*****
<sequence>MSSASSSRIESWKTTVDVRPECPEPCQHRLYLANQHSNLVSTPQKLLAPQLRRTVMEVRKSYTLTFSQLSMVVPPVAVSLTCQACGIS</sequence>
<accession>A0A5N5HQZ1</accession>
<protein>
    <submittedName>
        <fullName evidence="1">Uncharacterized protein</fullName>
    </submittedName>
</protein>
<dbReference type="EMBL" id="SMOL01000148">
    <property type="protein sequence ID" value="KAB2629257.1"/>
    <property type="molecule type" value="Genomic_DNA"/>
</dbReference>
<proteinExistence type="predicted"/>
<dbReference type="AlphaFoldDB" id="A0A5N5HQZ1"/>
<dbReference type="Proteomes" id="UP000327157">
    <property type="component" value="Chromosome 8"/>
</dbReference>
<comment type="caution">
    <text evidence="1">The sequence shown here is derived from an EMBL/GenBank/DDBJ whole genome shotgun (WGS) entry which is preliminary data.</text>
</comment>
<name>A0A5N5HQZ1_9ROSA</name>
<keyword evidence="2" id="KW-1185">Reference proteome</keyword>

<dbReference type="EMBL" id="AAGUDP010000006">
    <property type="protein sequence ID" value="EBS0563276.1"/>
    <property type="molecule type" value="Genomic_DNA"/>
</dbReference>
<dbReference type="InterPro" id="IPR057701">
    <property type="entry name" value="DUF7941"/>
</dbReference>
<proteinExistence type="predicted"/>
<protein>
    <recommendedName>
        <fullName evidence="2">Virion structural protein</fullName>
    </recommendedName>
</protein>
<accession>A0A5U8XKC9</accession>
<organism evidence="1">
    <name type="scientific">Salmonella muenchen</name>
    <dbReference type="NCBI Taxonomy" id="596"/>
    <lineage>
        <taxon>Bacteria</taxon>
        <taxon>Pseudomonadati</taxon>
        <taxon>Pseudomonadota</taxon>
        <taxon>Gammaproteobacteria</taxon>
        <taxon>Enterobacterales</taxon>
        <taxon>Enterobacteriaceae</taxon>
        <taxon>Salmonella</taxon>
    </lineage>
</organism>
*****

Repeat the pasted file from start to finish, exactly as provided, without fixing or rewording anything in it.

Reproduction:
<sequence>MSSASSSRIESWKTTVDVRPECPEPCQHRLYLANQHSNLVSTPQKLLAPQLRRTVMEVRKSYTLTFSQLSMVVPPVAVSLTCQACGIS</sequence>
<accession>A0A5N5HQZ1</accession>
<protein>
    <submittedName>
        <fullName evidence="1">Uncharacterized protein</fullName>
    </submittedName>
</protein>
<dbReference type="EMBL" id="SMOL01000148">
    <property type="protein sequence ID" value="KAB2629257.1"/>
    <property type="molecule type" value="Genomic_DNA"/>
</dbReference>
<proteinExistence type="predicted"/>
<dbReference type="AlphaFoldDB" id="A0A5N5HQZ1"/>
<dbReference type="Proteomes" id="UP000327157">
    <property type="component" value="Chromosome 8"/>
</dbReference>
<comment type="caution">
    <text evidence="1">The sequence shown here is derived from an EMBL/GenBank/DDBJ whole genome shotgun (WGS) entry which is preliminary data.</text>
</comment>
<name>A0A5N5HQZ1_9ROSA</name>
<keyword evidence="2" id="KW-1185">Reference proteome</keyword>

<dbReference type="EMBL" id="AAGUDP010000006">
    <property type="protein sequence ID" value="EBS0563276.1"/>
    <property type="molecule type" value="Genomic_DNA"/>
</dbReference>
<dbReference type="InterPro" id="IPR057701">
    <property type="entry name" value="DUF7941"/>
</dbReference>
<proteinExistence type="predicted"/>
<protein>
    <recommendedName>
        <fullName evidence="2">Virion structural protein</fullName>
    </recommendedName>
</protein>
<accession>A0A5U8XKC9</accession>
<organism evidence="1">
    <name type="scientific">Salmonella muenchen</name>
    <dbReference type="NCBI Taxonomy" id="596"/>
    <lineage>
        <taxon>Bacteria</taxon>
        <taxon>Pseudomonadati</taxon>
        <taxon>Pseudomonadota</taxon>
        <taxon>Gammaproteobacteria</taxon>
        <taxon>Enterobacterales</taxon>
        <taxon>Enterobacteriaceae</taxon>
        <taxon>Salmonella</taxon>
    </lineage>
</organism>